Long, sunny days at the beach can be fun. But there’s only so much sand and beach volleyball that you can handle. Lucky for us, there are so many alternative locations in Vancouver to enjoy these hot, seemingly endless summer days.
If you’re looking for somewhere else other than the typical Vancouver beaches to chill out on a hot day, you’re in luck. We’ve compiled a list of 5 of the best Vancouver beach alternatives that will keep you cool and relaxed on the hottest of days.
1. Lynn Canyon
Lynn Canyon has become the go-to destination for locals and tourists alike to cool off on a summer day. Unlike Vancouver beaches, there isn’t any sand to lie down on. Instead, you can spend a memorable afternoon curled up on a hot rock with your feet sticking in the frigid waters. Bring a picnic and some friends, and watch the daredevil cliff divers jump from seemingly impossible heights into the glacier water below. The water is freezing, but very refreshing. To find the best place to sit, just go over the suspension bridge and make your way to the waters edge.
2. Seymour Demonstration Forest
All you wanna do is go for a bike ride, but don’t want to have the sun beating down on you the whole time? The North Vancouver Seymour Demonstration Forest is a great ride that lasts about 20KM there and back. The paved road is a favourite for cyclists, rollerbladers, and long boarders. It takes you on a great ride through a lush coniferous forest, with the chance for a brief glance of local wildlife. When you reach the end of the Demonstration Forest trail, keep following it through a gravel road to a little riverbed. Here, you’ll find a great place for a picnic and a shallow swimming hole to cool yourself off after the ride. The best thing about the Demonstration Forest? Paved roads, but no cars! It’s a perfect way to escape from the hustle & bustle of the city. To get to the Seymour Demonstration Forest, head to Capilano University (click here for google map) and head North past the campus. You should pass a cemetery and then start seeing signs for the Lower Seymour Conservation Reserve at the North end of Lillooet Road.
3. Trout Lake (John Hendry Park)
This little sanctuary in the middle of the city is a great place to take a dog, your kids, or a date. Trout Lake is located in John Hendry Park, which regularly hosts Vancouver organic farmer’s markets on the weekend. Occasionally, Trout Lake is off-limits to swimmers, but dogs are still allowed in. The surrounding grass and play areas around Trout Lake are what make it such a destination. Grab a blanket, some grub, and a bocce ball set for an afternoon of chilling out by the lake.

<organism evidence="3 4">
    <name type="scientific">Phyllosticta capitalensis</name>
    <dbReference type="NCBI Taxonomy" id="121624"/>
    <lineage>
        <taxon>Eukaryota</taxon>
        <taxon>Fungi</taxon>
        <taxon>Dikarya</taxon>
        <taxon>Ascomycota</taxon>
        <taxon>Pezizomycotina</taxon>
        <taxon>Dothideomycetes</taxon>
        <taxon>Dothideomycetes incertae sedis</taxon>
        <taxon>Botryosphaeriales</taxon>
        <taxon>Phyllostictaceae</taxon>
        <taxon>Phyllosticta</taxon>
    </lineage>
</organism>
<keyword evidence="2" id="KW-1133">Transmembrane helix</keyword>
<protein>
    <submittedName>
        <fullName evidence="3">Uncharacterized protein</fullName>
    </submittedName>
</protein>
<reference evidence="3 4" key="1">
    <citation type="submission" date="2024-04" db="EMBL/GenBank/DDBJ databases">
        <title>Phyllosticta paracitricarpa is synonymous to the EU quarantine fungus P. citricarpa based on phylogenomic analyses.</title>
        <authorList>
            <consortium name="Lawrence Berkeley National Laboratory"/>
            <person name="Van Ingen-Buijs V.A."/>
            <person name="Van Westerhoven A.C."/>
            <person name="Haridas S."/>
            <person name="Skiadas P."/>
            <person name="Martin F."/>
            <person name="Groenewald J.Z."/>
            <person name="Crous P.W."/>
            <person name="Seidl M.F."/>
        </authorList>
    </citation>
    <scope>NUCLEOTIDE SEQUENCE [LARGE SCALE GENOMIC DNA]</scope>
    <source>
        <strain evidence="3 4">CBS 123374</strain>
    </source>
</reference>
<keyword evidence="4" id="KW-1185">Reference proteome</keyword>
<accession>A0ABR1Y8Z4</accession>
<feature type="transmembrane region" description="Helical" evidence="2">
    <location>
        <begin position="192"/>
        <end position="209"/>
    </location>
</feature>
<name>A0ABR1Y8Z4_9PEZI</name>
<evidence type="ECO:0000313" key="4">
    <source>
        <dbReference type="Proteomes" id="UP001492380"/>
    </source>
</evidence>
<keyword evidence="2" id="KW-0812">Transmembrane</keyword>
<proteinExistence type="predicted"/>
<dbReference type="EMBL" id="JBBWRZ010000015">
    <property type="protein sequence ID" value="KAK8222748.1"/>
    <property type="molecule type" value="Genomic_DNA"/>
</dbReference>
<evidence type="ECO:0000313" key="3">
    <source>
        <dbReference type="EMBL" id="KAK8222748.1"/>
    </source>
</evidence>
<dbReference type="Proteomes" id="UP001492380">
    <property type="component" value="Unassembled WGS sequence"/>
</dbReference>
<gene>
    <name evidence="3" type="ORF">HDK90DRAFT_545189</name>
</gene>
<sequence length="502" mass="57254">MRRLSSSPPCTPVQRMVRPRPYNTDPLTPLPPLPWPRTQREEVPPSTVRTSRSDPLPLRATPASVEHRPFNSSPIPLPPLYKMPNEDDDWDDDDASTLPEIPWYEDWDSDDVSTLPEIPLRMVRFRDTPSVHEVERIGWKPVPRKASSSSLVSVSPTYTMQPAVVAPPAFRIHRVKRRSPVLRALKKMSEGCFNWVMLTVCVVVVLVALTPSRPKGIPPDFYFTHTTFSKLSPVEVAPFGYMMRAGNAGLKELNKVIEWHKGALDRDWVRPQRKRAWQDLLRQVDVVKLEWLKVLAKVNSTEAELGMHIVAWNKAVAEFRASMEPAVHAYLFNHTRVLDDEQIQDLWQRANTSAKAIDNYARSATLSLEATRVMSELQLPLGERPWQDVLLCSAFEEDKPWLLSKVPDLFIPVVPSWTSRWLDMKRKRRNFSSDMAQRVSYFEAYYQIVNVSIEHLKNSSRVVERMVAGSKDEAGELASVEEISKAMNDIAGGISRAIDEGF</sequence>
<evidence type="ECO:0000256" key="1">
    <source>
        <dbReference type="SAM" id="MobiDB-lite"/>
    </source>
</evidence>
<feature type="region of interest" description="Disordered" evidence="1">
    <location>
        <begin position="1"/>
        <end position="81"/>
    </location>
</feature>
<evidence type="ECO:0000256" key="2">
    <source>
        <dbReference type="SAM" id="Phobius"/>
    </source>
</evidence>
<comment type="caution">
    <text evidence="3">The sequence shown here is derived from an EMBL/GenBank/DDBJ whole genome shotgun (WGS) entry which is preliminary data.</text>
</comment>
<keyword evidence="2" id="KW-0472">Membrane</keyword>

4. Habitat Island
Often overlooked by the crowds on the Vancouver seawall, Habitat Island is one Vancouver beach that doesn’t become too crowded on a sunny day. This little “island” is found next to Olympic Village in South East False Creek and is an urban sanctuary that was created as a part of the development of the area before the 2010 Olympic Winter games. The area’s natural ebb and flow of the tide on the rocky shoreline creates an ideal home for starfish, crabs, fish, shellfish and other sea creatures. Habitat island is always accessible via a stone walkway, and there are many logs around the edge that serve as great resting spots for a picnic.
5. Capilano Canyon
Capilano Canyon–in North Vancouver and next to the Capilano Suspension Bridge–is a maze of endless pathways that always take you to somewhere new and exciting. Whether you’re jogging around the park, walking a dog, or visiting the hatchery, Capilano Canyon can keep you entertained for hours. One of the best parts of the Canyon has got to be Granny’s Cove, a hidden river-side oasis that offers a secluded destination to waste the day away. Granny’s Cove (as its mostly known to locals) has become the go-to place for cliff-jumpers in the city, as the cliffs are easy to get to and offer more variety than the ones in Lynn Canyon. If you’re not feeling adventurous, stick to chilling out on the rocks by the river and enjoy the view of dogs fetching sticks, kids screaming from the cold water, and the occasional BANG from a daredevil hitting the water from 60 feet in the air. Check out this beautifully drawn map to figure out how to get to Granny’s Cove.
Have you got any other suggestions on where to go to cool off during the summer other than the typical Vancouver beaches? Where’s your go-to chill out spot?